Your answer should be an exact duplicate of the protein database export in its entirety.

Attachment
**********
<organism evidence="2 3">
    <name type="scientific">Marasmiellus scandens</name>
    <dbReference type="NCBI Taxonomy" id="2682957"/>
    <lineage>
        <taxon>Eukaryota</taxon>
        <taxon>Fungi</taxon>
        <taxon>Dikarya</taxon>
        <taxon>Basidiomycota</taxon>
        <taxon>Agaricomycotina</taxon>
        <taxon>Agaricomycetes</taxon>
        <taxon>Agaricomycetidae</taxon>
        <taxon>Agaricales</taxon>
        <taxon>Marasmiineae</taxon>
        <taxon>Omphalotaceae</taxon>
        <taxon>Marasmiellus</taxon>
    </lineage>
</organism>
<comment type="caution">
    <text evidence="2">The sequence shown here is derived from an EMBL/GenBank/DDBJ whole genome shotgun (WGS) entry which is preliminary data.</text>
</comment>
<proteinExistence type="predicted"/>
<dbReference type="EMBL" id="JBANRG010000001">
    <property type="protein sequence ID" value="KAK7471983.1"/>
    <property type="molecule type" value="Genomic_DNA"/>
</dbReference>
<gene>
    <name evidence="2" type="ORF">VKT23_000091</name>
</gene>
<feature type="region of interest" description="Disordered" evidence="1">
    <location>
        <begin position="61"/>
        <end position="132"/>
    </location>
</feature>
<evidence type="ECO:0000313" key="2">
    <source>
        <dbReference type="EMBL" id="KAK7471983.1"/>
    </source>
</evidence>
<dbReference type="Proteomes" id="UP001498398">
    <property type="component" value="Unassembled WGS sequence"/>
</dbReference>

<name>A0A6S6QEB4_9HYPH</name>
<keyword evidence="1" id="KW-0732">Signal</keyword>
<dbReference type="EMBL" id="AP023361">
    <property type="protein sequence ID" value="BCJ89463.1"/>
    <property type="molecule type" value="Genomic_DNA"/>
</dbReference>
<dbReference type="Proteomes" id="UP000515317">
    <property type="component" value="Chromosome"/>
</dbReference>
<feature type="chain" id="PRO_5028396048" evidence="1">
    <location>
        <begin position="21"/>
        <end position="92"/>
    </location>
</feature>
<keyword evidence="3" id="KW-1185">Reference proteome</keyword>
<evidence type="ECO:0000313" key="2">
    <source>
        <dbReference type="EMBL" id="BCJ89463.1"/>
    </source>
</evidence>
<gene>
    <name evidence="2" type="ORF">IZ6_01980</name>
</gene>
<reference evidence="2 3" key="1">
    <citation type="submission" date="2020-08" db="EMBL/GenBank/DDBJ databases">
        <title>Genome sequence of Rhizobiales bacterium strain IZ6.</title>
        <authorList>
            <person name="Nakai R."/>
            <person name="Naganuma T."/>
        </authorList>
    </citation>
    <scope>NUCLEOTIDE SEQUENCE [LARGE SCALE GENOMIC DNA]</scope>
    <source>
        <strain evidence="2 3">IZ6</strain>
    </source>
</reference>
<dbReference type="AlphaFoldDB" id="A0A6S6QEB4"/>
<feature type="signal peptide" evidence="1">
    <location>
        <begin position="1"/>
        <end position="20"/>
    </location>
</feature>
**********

<organism evidence="2 3">
    <name type="scientific">Marasmiellus scandens</name>
    <dbReference type="NCBI Taxonomy" id="2682957"/>
    <lineage>
        <taxon>Eukaryota</taxon>
        <taxon>Fungi</taxon>
        <taxon>Dikarya</taxon>
        <taxon>Basidiomycota</taxon>
        <taxon>Agaricomycotina</taxon>
        <taxon>Agaricomycetes</taxon>
        <taxon>Agaricomycetidae</taxon>
        <taxon>Agaricales</taxon>
        <taxon>Marasmiineae</taxon>
        <taxon>Omphalotaceae</taxon>
        <taxon>Marasmiellus</taxon>
    </lineage>
</organism>
<comment type="caution">
    <text evidence="2">The sequence shown here is derived from an EMBL/GenBank/DDBJ whole genome shotgun (WGS) entry which is preliminary data.</text>
</comment>
<proteinExistence type="predicted"/>
<dbReference type="EMBL" id="JBANRG010000001">
    <property type="protein sequence ID" value="KAK7471983.1"/>
    <property type="molecule type" value="Genomic_DNA"/>
</dbReference>
<gene>
    <name evidence="2" type="ORF">VKT23_000091</name>
</gene>
<feature type="region of interest" description="Disordered" evidence="1">
    <location>
        <begin position="61"/>
        <end position="132"/>
    </location>
</feature>
<evidence type="ECO:0000313" key="2">
    <source>
        <dbReference type="EMBL" id="KAK7471983.1"/>
    </source>
</evidence>
<dbReference type="Proteomes" id="UP001498398">
    <property type="component" value="Unassembled WGS sequence"/>
</dbReference>

<name>A0A6S6QEB4_9HYPH</name>
<keyword evidence="1" id="KW-0732">Signal</keyword>
<dbReference type="EMBL" id="AP023361">
    <property type="protein sequence ID" value="BCJ89463.1"/>
    <property type="molecule type" value="Genomic_DNA"/>
</dbReference>
<dbReference type="Proteomes" id="UP000515317">
    <property type="component" value="Chromosome"/>
</dbReference>
<feature type="chain" id="PRO_5028396048" evidence="1">
    <location>
        <begin position="21"/>
        <end position="92"/>
    </location>
</feature>
<keyword evidence="3" id="KW-1185">Reference proteome</keyword>
<evidence type="ECO:0000313" key="2">
    <source>
        <dbReference type="EMBL" id="BCJ89463.1"/>
    </source>
</evidence>
<gene>
    <name evidence="2" type="ORF">IZ6_01980</name>
</gene>
<reference evidence="2 3" key="1">
    <citation type="submission" date="2020-08" db="EMBL/GenBank/DDBJ databases">
        <title>Genome sequence of Rhizobiales bacterium strain IZ6.</title>
        <authorList>
            <person name="Nakai R."/>
            <person name="Naganuma T."/>
        </authorList>
    </citation>
    <scope>NUCLEOTIDE SEQUENCE [LARGE SCALE GENOMIC DNA]</scope>
    <source>
        <strain evidence="2 3">IZ6</strain>
    </source>
</reference>
<dbReference type="AlphaFoldDB" id="A0A6S6QEB4"/>
<feature type="signal peptide" evidence="1">
    <location>
        <begin position="1"/>
        <end position="20"/>
    </location>
</feature>